Can mosquitoes fly in? Certainly; no bulkhead is constructed tight enough to keep out a small insect.

Has the homeowner taken the right precautions?

Yes! Note the Bti larvicide tablet floating on the left side. Very good!

The mosquitoes are coming… to East Bradford!

Thanks to the East Bradford municipal administration for giving their residents useful guidelines for protection against breeding and being bitten by mosquitoes. The article below if from page 6 of the East Bradford summer 2017 newsletter.

In addition, East Bradford’s Environmental Advisory Council (EAC) has prepared further information which you can download at the EAC site, including a very thorough In-Depth Report and a Summary.

DSM wishes East Bradford residents as mosquito-free summer as possible!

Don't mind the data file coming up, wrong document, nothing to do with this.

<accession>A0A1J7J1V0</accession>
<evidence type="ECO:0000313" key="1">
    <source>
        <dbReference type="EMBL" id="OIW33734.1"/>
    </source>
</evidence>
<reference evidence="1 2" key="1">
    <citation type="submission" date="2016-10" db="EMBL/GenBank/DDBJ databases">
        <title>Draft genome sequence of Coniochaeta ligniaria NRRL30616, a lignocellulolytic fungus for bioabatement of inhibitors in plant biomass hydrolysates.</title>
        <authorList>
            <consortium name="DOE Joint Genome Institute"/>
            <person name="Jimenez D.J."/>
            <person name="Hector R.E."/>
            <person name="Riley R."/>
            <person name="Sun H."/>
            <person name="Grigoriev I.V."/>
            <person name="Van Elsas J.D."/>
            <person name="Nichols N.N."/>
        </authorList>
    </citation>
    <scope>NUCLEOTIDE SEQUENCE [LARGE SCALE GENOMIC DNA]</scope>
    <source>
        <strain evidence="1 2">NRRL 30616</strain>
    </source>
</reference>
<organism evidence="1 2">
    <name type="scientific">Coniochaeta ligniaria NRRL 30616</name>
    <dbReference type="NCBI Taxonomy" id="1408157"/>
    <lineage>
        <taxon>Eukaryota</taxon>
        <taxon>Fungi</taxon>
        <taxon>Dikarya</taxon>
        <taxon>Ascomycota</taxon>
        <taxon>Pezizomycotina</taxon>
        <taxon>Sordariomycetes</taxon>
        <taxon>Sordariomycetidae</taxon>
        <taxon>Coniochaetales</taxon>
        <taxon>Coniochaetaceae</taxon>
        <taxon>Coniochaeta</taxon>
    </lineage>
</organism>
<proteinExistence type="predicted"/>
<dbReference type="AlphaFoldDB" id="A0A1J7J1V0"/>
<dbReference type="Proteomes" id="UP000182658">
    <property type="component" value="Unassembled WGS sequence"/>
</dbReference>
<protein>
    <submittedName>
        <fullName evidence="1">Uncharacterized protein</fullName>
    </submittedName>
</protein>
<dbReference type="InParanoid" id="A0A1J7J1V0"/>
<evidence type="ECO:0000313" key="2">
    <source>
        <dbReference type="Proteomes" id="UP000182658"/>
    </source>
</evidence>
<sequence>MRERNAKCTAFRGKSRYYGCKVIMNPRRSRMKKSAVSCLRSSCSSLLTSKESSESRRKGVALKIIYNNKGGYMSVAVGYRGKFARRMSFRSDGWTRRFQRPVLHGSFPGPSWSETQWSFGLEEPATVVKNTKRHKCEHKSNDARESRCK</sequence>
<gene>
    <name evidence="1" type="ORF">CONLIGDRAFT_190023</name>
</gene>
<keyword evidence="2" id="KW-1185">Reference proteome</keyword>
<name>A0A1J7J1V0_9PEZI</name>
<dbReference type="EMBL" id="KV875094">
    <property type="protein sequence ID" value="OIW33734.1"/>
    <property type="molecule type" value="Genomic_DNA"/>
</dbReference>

Film & environment

Opportunity for film buffs:

Don’t Spray Me and Sierra Club Sustainability Committee are working with West Chester University to create an environmental film series to be rolled out this fall.

If you are interested in film and would like to join the group, please contact Margaret Hudgings, mhudgings@gmail.com.

What’s the big danger to public health here?

Number of deaths in Chester County from…

Opioid overdose: about 100 a year. There have been 60 in 2015, 97 in 2016, and 150 can be projected for 2017, per Chesco DA Tom Hogan, in Michael Rellahan, “‘Operation Wildfire:’ Dozens busted in heroin-opioid crackdown,” Daily Local News, 6/27/17.

West Nile Virus: 1 in the 16 years since WNV was first recorded in Chester County in 2001.

Number of deaths in Pennsylvania from…

Drug overdoses: pushing toward 5,000 a year. There have been 3,264 in 2015 (n.b. “Opioids—prescription and illicit—are the main driver of drug overdose deaths”) per CDC and 4,642 in 2016 per USDEA cited in Pennlive).

West Nile Virus: 4 in the last 3 years 1 in 2014 and 1 in 2015 per CDC; 2 in 2016 per CDC)

Opioid deaths in PA are rising dramatically while WNV deaths have fallen over time almost to the vanishing point. Let’s put public resources into drug issues, not spraying for mosquitoes!